As companies begin to regroup and recover from the pandemic, many will hopefully begin to rehire. If you’re in that position—that’s great news. As you begin the hiring process, however, you’ll want to consider whether employees or independent contractors make more sense and ensure you classify your hires correctly.
The latter is exceptionally important in the eyes of the IRS, and could lead to big penalties if done incorrectly. The workers you hire fall into one of two categories: a W-2 employee or a 1099 independent contractor. There are pros and cons to each type of hire, and it’s worth doing a cost analysis to determine which type makes the most sense for your company and the work you need to be done.
Make smart use of each type of hire—especially now as you’re navigating a challenging economy in post-COVID-19 era—and you’ll accelerate your company’s growth, and save money in the process.
The True Cost of a New Employee
Many companies laid off or furloughed people in the midst of the coronavirus pandemic. Now as things return to a new normal, business owners may need to grow their workforce once again as the economy and small businesses begin to recover. However, before you can decide whether your next hire should be a 1099 contractor or W-2 employee, it’s important to understand the costs of re-hiring in the first place.
In addition to what you plan to pay the person as an hourly wage, you’ll also want to figure in the time it takes to recruit, onboard, and train a new employee. To calculate how much a hire truly costs consider the expense of:
- Placing job ads
- Time reviewing applications and interviewing candidates
- Time and resources spent on onboarding materials
- Role-specific training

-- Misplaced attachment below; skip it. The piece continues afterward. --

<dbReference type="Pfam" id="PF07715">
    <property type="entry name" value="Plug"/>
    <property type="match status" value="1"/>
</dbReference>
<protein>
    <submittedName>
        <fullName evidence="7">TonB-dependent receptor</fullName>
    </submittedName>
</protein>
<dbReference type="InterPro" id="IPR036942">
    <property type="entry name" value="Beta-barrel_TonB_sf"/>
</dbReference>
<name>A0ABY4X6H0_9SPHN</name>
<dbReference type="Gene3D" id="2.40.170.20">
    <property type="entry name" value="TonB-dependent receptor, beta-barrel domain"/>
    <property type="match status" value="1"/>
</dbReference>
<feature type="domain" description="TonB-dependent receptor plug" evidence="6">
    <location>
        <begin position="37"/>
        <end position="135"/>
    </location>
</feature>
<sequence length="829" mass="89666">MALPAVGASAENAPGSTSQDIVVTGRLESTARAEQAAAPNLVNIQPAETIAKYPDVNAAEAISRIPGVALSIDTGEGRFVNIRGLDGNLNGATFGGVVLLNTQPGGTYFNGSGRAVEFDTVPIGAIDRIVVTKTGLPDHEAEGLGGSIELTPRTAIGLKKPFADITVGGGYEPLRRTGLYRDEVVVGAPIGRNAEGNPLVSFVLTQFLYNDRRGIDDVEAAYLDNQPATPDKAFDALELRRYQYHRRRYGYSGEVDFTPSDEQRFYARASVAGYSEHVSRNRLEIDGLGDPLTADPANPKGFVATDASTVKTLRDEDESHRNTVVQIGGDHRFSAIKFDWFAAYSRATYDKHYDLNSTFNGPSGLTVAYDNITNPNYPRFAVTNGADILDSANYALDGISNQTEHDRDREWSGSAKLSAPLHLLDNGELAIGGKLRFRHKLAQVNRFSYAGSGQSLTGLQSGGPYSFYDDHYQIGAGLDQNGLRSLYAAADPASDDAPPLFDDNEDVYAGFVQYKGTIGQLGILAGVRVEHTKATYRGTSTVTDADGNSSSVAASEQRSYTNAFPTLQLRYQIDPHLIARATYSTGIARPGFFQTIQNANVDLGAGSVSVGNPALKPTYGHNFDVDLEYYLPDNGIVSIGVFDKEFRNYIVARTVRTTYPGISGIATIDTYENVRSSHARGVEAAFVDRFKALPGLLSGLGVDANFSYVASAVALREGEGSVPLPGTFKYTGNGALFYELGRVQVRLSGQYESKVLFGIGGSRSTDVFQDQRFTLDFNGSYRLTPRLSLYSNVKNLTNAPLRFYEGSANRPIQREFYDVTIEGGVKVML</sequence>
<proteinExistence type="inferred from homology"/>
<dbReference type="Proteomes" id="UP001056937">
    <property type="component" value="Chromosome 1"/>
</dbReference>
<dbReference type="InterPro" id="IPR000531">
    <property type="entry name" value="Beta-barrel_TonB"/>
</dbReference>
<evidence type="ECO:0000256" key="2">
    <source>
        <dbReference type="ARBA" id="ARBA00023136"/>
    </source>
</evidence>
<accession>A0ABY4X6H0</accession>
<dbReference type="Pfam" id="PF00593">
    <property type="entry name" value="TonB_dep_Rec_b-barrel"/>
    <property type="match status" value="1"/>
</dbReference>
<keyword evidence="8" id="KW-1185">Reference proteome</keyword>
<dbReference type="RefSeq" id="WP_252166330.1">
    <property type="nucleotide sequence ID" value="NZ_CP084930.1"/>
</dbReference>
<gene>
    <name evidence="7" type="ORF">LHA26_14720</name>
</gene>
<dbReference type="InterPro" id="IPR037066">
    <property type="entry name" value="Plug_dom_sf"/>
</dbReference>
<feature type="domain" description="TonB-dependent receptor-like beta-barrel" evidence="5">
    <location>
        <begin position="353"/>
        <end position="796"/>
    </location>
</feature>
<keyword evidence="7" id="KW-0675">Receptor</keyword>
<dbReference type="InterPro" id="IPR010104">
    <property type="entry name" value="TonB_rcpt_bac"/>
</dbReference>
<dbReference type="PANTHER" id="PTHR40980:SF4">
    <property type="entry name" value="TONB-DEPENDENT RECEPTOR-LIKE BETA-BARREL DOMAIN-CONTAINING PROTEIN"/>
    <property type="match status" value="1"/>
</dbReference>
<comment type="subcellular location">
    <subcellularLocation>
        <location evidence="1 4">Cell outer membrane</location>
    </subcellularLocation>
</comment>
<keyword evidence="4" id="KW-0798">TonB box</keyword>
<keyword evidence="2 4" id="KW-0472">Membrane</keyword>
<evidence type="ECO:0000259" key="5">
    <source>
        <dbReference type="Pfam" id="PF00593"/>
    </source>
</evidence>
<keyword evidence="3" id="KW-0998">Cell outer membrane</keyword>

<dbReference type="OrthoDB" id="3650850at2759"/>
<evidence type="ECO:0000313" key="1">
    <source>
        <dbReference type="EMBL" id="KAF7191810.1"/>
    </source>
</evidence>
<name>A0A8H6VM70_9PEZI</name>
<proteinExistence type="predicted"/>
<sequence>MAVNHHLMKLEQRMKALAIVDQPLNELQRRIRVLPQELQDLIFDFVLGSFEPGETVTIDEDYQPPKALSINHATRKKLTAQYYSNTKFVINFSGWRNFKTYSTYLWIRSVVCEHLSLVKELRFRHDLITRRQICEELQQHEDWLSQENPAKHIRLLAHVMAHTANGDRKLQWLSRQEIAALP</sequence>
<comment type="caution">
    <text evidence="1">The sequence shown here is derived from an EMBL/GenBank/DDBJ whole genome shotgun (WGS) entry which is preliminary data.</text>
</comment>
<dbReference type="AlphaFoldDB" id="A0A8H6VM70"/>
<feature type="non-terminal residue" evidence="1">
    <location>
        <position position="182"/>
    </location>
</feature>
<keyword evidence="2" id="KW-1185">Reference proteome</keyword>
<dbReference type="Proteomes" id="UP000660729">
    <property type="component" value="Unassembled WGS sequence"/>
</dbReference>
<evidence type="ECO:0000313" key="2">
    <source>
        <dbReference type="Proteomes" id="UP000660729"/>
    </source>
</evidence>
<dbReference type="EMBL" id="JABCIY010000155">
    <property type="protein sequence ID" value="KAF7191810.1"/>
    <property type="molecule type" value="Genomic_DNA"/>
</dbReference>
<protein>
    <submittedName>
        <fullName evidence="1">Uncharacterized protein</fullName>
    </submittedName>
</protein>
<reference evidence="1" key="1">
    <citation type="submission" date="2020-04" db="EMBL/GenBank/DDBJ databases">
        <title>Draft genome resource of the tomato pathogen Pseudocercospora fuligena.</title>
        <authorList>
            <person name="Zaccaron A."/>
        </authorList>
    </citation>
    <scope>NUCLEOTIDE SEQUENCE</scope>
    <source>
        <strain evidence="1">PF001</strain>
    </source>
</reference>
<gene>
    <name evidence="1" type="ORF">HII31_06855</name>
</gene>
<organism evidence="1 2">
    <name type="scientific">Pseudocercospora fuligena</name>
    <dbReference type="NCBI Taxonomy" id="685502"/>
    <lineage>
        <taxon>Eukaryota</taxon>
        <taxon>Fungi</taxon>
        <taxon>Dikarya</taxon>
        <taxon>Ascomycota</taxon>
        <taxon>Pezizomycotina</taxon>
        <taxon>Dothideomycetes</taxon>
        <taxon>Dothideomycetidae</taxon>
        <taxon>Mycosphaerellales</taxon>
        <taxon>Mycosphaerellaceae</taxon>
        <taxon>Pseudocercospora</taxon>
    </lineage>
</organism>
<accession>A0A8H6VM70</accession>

- Overhead required to maintain employees such as desks, tools, etc.
- The hourly wage of the job
- Benefits or other perks offered
The costs will vary by industry and the overall expertise and wage-level of the role you’re trying to hire. In general, research shows that employers should multiply the cost of an employees’ wages by 1.2 to 1.4 times to account for the total hiring expense.
Independent Contractor versus W-2 Employees
Once you decide to expand your staff, you want to understand the advantages of the two classifications of hires you can make. Both can help businesses meet their labor needs, but knowing the difference between the two is imperative—a misclassification of employees can lead to penalties from your state and federal departments of labor.
A 1099 employee is not an employee of your business, but an independent contractor. That means that the person technically is self-employed, and you pay for a service the person provides. That service may be a set amount of hourly work or the completion of a defined project. The person usually works on a contract. They receive a form 1099-NEC from your company to report on their tax return, and they pay their own social security, income tax and medicare tax. 1099 contractors typically set their own schedules, or at the least, agree to a schedule in conjunction with their employer or client.
Meanwhile, a form W-2 employee is regularly paid employee, who often receives healthcare and other benefits. The employer controls most aspects of the employee’s work, and though it’s not mandatory, they’re often full-time workers. They are hired as employees for an indefinite amount of time.
W-2 employee classification is the default for most employees hired. Their employment is regulated and protected by federal employment law, and W-2 employees are guaranteed to earn at least minimum wage. In addition, employers pay employment taxes—at least a portion of them—on behalf of their employees. Employers are mandated to withhold income tax via employees’ paychecks for federal income taxes.
How To Classify Your Hires